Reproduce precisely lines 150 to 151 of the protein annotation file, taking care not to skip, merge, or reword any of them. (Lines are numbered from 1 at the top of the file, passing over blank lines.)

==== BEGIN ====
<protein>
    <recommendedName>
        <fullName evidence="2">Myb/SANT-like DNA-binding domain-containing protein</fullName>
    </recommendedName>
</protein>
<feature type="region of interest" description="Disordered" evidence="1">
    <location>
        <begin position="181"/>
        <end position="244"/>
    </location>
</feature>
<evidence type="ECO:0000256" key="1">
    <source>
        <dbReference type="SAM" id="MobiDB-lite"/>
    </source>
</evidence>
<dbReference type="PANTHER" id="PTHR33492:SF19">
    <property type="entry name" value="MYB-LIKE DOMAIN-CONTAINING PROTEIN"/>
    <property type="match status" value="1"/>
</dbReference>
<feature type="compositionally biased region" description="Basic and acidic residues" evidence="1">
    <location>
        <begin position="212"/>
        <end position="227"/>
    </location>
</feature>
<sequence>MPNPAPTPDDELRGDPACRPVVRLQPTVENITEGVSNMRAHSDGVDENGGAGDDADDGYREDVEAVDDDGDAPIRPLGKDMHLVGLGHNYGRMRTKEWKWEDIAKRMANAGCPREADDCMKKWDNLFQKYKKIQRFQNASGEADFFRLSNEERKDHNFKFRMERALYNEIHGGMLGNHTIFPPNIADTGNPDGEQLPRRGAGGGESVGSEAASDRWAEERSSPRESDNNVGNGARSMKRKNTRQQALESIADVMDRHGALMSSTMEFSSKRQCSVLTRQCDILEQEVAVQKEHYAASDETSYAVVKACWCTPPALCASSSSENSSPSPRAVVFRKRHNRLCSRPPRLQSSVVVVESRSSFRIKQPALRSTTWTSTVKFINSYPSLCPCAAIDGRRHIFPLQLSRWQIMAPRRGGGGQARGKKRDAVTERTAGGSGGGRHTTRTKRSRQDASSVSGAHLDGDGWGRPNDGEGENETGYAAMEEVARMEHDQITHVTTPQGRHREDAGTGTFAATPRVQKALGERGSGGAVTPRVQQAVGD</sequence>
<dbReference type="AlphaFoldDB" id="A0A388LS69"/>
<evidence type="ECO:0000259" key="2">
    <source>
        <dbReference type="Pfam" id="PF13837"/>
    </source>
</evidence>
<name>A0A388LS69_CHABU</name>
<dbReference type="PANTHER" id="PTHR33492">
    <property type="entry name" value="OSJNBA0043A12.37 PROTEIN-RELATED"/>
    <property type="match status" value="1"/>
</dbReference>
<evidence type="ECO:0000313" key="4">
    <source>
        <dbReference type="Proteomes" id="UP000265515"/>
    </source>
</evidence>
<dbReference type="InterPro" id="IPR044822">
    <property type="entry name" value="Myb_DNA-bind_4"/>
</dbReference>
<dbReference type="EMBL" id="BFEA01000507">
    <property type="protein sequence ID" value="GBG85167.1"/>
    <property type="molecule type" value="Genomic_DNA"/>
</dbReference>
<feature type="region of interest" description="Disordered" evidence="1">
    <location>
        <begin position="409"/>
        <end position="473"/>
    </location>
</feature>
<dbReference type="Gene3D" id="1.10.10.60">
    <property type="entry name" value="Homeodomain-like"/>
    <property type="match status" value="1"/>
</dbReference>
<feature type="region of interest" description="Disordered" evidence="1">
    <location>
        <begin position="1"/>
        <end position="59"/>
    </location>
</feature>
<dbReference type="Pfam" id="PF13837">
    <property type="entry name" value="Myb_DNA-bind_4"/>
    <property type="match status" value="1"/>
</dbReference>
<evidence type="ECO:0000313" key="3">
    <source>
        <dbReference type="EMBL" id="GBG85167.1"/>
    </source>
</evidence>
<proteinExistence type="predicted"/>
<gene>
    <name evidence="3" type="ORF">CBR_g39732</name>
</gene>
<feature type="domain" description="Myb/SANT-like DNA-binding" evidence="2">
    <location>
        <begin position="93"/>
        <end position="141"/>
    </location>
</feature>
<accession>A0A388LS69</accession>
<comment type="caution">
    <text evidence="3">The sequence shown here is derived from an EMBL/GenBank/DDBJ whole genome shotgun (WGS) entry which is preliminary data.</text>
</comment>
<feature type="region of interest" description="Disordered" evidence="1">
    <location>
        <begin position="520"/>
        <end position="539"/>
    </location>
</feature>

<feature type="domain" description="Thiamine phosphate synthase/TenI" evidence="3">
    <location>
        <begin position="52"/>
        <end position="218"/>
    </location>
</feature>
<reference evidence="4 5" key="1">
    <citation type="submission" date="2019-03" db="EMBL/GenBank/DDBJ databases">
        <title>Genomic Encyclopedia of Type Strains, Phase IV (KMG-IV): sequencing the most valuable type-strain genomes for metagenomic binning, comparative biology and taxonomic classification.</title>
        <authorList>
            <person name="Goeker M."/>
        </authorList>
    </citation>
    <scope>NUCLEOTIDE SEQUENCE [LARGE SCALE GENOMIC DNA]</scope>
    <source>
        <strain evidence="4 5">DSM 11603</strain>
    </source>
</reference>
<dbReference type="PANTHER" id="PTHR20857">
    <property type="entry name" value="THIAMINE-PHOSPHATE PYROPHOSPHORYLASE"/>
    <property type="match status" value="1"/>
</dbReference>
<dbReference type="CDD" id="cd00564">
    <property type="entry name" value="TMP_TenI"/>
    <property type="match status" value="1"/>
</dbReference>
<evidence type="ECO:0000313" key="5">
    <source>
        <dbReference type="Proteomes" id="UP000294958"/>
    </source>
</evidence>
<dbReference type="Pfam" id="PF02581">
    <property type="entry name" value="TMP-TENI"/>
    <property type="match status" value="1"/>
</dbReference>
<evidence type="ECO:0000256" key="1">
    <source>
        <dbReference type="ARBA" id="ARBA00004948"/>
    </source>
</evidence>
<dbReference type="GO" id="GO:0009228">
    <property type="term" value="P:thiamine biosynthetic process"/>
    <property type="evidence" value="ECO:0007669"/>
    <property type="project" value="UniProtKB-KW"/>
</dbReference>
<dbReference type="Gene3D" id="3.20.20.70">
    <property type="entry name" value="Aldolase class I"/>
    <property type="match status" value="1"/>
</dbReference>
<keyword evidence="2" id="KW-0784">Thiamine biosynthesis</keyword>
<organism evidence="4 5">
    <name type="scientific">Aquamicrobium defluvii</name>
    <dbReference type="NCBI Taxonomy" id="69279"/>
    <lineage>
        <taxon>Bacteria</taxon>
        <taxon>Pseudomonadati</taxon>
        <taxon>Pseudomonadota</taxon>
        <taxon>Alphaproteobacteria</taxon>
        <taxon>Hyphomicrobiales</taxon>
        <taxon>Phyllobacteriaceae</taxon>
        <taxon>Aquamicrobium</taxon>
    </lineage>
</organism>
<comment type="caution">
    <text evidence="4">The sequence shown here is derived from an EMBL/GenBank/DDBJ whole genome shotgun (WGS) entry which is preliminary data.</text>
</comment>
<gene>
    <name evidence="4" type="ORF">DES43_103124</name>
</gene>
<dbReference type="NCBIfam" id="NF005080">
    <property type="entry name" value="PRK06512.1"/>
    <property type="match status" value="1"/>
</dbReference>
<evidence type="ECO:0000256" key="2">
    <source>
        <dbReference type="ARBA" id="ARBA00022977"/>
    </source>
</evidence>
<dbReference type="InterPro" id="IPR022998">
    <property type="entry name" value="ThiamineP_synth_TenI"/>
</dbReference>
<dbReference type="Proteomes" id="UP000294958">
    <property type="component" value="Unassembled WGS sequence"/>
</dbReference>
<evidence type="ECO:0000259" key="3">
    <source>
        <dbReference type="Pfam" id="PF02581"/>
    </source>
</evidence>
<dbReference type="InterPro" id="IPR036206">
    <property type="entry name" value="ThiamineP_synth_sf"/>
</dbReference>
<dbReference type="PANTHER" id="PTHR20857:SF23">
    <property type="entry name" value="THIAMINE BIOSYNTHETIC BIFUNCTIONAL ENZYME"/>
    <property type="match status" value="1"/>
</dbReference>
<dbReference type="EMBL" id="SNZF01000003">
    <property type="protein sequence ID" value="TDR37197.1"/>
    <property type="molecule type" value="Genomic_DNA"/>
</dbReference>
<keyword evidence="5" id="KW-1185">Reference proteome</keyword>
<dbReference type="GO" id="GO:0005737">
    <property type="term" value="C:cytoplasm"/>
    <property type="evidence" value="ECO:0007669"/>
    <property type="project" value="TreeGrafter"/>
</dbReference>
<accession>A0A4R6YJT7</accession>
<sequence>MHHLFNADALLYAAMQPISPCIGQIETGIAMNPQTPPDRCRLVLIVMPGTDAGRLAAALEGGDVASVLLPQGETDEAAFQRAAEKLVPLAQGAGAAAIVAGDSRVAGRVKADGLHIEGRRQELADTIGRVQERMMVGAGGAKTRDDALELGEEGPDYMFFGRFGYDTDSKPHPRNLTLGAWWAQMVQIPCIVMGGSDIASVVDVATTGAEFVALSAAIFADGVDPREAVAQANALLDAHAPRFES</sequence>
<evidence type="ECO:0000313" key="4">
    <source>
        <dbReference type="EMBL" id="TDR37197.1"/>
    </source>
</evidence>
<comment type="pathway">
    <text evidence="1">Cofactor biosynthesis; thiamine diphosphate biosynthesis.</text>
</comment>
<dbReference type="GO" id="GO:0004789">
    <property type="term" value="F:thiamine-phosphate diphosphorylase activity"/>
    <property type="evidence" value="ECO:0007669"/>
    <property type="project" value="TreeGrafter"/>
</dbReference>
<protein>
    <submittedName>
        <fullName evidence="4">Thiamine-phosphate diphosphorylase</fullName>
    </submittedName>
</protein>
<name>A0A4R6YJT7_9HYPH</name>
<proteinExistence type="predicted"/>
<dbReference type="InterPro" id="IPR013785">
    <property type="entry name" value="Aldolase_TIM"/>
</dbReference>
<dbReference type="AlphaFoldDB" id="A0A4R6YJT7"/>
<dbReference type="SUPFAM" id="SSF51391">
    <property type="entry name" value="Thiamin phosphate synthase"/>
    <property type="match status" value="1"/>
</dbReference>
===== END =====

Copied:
        <taxon>Bacteria</taxon>
        <taxon>Pseudomonadati</taxon>